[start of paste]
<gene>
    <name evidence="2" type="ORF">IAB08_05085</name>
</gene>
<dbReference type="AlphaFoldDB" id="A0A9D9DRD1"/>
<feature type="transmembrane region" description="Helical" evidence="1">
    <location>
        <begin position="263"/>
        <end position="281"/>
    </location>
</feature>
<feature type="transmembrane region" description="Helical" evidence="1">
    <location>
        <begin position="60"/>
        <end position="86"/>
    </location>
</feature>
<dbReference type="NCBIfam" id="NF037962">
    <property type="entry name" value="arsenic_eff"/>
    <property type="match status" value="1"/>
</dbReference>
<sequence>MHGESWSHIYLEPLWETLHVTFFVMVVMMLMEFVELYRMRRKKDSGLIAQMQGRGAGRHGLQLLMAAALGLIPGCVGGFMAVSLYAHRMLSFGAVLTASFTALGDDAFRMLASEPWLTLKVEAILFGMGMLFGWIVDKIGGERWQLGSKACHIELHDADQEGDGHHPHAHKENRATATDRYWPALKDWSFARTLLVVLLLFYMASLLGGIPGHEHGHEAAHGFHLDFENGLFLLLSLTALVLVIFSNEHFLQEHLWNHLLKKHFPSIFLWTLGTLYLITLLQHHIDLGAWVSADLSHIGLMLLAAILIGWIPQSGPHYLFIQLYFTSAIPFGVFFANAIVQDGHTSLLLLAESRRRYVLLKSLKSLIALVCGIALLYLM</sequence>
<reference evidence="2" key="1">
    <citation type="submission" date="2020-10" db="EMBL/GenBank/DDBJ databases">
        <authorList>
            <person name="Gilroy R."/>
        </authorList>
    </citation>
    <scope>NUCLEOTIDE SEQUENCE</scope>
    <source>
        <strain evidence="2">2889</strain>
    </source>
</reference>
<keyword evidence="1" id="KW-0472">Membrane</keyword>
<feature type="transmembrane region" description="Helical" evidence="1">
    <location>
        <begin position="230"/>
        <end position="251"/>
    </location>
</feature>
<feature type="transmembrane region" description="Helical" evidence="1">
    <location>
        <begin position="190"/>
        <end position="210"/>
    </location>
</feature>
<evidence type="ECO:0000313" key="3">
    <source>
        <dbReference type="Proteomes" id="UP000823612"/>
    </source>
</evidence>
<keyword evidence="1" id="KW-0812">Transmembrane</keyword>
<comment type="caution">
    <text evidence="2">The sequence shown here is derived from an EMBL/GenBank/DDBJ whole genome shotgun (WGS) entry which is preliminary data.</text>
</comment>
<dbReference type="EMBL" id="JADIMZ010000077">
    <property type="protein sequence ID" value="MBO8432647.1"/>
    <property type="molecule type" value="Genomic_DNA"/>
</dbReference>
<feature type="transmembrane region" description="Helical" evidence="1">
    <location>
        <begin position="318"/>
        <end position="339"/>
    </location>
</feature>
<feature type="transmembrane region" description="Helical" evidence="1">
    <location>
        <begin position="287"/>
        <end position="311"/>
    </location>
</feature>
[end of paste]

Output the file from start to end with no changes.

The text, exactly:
<gene>
    <name evidence="2" type="ORF">IAB08_05085</name>
</gene>
<dbReference type="AlphaFoldDB" id="A0A9D9DRD1"/>
<feature type="transmembrane region" description="Helical" evidence="1">
    <location>
        <begin position="263"/>
        <end position="281"/>
    </location>
</feature>
<feature type="transmembrane region" description="Helical" evidence="1">
    <location>
        <begin position="60"/>
        <end position="86"/>
    </location>
</feature>
<dbReference type="NCBIfam" id="NF037962">
    <property type="entry name" value="arsenic_eff"/>
    <property type="match status" value="1"/>
</dbReference>
<sequence>MHGESWSHIYLEPLWETLHVTFFVMVVMMLMEFVELYRMRRKKDSGLIAQMQGRGAGRHGLQLLMAAALGLIPGCVGGFMAVSLYAHRMLSFGAVLTASFTALGDDAFRMLASEPWLTLKVEAILFGMGMLFGWIVDKIGGERWQLGSKACHIELHDADQEGDGHHPHAHKENRATATDRYWPALKDWSFARTLLVVLLLFYMASLLGGIPGHEHGHEAAHGFHLDFENGLFLLLSLTALVLVIFSNEHFLQEHLWNHLLKKHFPSIFLWTLGTLYLITLLQHHIDLGAWVSADLSHIGLMLLAAILIGWIPQSGPHYLFIQLYFTSAIPFGVFFANAIVQDGHTSLLLLAESRRRYVLLKSLKSLIALVCGIALLYLM</sequence>
<reference evidence="2" key="1">
    <citation type="submission" date="2020-10" db="EMBL/GenBank/DDBJ databases">
        <authorList>
            <person name="Gilroy R."/>
        </authorList>
    </citation>
    <scope>NUCLEOTIDE SEQUENCE</scope>
    <source>
        <strain evidence="2">2889</strain>
    </source>
</reference>
<keyword evidence="1" id="KW-0472">Membrane</keyword>
<feature type="transmembrane region" description="Helical" evidence="1">
    <location>
        <begin position="230"/>
        <end position="251"/>
    </location>
</feature>
<feature type="transmembrane region" description="Helical" evidence="1">
    <location>
        <begin position="190"/>
        <end position="210"/>
    </location>
</feature>
<evidence type="ECO:0000313" key="3">
    <source>
        <dbReference type="Proteomes" id="UP000823612"/>
    </source>
</evidence>
<keyword evidence="1" id="KW-0812">Transmembrane</keyword>
<comment type="caution">
    <text evidence="2">The sequence shown here is derived from an EMBL/GenBank/DDBJ whole genome shotgun (WGS) entry which is preliminary data.</text>
</comment>
<dbReference type="EMBL" id="JADIMZ010000077">
    <property type="protein sequence ID" value="MBO8432647.1"/>
    <property type="molecule type" value="Genomic_DNA"/>
</dbReference>
<feature type="transmembrane region" description="Helical" evidence="1">
    <location>
        <begin position="318"/>
        <end position="339"/>
    </location>
</feature>
<feature type="transmembrane region" description="Helical" evidence="1">
    <location>
        <begin position="287"/>
        <end position="311"/>
    </location>
</feature>